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TRANSFORMERS: DARK OF THE MOON (director: Michael Bay; screenwriters: Ehren Kruger/based on action figures by Hasbro; cinematographer: Amir Mokri; editors: Roger Barton/William Goldenberg/Joel Negron; music: Steve Jablonsky; cast: Shia LaBeouf (Sam Witwicky), Josh Duhamel (Lennox), John Turturro (Simmons), Tyrese Gibson (Epps), Rose Huntington-Whitely (Carly), Frances McDormand (Mearing), Patrick Dempsey (Dylan), Kevin Dunn (Ron Witwicky), Julie White (Judy Witwicky), John Malkovich (Bruce Brazos), Ken Jeong(Jerry Wang), voice of Hugo Weaving (Megatron), voice of Leonard Nimoy (Autobot); Runtime: 154; MPAA Rating: PG-13; producers: Lorenzo di Bonaventura/Tom DeSanto/Don Murphy/Ian Bryce; Paramount Pictures; 2011)
You can’t say enough bad things about this theme-park ride trying desperately to pass itself off as a genuine dramatic feature film.”

Reviewed by Dennis Schwartz

You can’t say enough bad things about this theme-park ride trying desperately to pass itself off as a genuine dramatic feature film. This is the 3D third installment, the longest one of the trilogy and thereby the worst one. It’s based on a line of Hasbro toys, which tells you how adult we can go with this toy story. Hack director Michael Bay once againdelivers a noisy techno spectacle that resembles a heap of scrap metal piled high with no purpose. The big buck budget allows the inept dramatically but high-tech friendly filmmaker to throw at us the latest in visual effects and CG animation, as its incomprehensible nonsensical plotline by screenwriter Ehren Kruger bases the story on the battle by machines for planet Earth.

The plot revolves around some revisionist history, about robots discovered by Apollo astronauts on the 1969 moon landing (with real moon landing astronaut Buzz Aldrin in a cameo to confirm some bogus landing on the dark side of the moon of the alien Autobots’ planetCybertron in a 1961 spacecraft, to escape from destruction by the fearsome Decepticons). It takes us to the present, where the good freedom-loving Autobots are the only thing preventing the world domination by the evil tyrannical Decepticons.

Jerky acting Sam Witwicky (Shia LaBeouf) has a secret medal from President Obama for saving the world, but the recent college grad can’t get a job in Washington, D.C. in the bleak job market. Nevertheless Sam has for companionship a supportive hottie girlfriend Carly (Rose Huntington-Whitely, British Victoria Secret fashion model, who replaces the fired Megan Fox) and his lovable Autobot car Bumblebee. Through the recommendation of Carly’s billionaire luxury classic car collector/dealer slimy boss Dylan (Patrick Dempsey), who has a hidden agenda as the duplicitous PR man for the Decepticons, Sam gets a messenger job with the firm of anal-retentive Bruce Brazos (John Malkovich), and immediately gets involved with the Autobots and warns the bossy uptight national director of intelligence Mearing (Frances McDormand) of the danger of exiling the Autobots and about the machines planning to attack the Earth when the Autobots are removed by an order from the U.S. President and therefore would be unable to protect the humans. After Washington, D.C. is nearly destroyed the film’s last third, which went on seemingly forever, a battle royale breaks out in downtown Chicago and hunks Colonel Lennox (Josh Duhamel) and Sergeant Epps (Tyrese Gibson), from the elite Government squad NEST, help the heroic Sam rescue his bimbo girlfriend and help the cunning Autobots (who never leave as ordered) counter the attack by the Decepticons.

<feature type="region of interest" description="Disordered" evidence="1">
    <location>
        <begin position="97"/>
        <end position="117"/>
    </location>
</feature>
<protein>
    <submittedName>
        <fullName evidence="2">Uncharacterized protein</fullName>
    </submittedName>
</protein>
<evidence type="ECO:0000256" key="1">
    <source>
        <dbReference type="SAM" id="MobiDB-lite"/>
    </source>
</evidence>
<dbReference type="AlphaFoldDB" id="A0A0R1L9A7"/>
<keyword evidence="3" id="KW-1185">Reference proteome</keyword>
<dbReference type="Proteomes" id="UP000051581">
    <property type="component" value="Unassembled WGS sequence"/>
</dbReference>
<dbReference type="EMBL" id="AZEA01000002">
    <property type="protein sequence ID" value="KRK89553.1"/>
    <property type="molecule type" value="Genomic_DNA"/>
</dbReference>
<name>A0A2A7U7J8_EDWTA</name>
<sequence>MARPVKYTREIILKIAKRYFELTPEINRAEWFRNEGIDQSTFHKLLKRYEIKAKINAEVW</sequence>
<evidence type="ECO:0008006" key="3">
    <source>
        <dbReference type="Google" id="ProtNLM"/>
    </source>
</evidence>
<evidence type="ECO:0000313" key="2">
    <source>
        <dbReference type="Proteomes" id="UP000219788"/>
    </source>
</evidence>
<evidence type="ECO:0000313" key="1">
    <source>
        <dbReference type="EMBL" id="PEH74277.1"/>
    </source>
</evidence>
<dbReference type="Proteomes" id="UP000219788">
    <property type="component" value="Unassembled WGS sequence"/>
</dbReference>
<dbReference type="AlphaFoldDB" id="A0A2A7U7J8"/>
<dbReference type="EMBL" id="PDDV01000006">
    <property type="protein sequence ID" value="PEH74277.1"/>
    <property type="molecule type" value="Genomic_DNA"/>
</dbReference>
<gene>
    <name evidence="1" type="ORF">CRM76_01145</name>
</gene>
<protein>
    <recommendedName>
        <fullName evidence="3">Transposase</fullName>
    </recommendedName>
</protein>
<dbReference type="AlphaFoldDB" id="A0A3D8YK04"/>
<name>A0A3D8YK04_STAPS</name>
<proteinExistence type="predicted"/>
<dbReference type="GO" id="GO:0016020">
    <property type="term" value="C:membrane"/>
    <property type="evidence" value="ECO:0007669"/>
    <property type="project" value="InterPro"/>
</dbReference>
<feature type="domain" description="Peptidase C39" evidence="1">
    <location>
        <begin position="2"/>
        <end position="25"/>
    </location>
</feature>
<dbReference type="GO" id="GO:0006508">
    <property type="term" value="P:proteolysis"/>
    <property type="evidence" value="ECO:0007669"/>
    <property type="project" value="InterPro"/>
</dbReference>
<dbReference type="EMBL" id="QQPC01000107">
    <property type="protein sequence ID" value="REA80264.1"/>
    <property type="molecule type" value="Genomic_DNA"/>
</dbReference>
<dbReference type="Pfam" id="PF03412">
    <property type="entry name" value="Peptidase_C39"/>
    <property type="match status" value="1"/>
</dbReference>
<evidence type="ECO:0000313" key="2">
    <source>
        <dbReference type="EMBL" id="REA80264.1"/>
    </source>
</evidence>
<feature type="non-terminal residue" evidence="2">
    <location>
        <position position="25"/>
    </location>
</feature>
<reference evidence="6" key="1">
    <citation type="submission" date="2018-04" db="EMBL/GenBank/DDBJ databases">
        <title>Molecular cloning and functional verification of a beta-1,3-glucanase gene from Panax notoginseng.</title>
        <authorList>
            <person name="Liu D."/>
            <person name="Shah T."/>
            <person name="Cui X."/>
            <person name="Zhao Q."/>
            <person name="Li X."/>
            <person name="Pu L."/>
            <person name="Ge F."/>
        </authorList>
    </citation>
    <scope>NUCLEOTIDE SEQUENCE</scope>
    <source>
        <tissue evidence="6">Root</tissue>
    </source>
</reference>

John Turturro hams it up as a former FBI agent, while Ken Jeong as an Asian cutie-pie plays it weird as some kind of alien lover.

It’s one of the really terrible blockbusters of recent years, as the acting was wooden, the dialogue was witless, the story line was unimaginative, the overlong crass pic was unwatchable, and everything about it was a slap in the face to serious viewers who do not judge a film by how much it grosses or by its special effects but by its critical worth. If you came out of this noisy dreck without a headache, you should consider yourself fortunate.


Dennis Schwartz: “Ozus’ World Movie Reviews”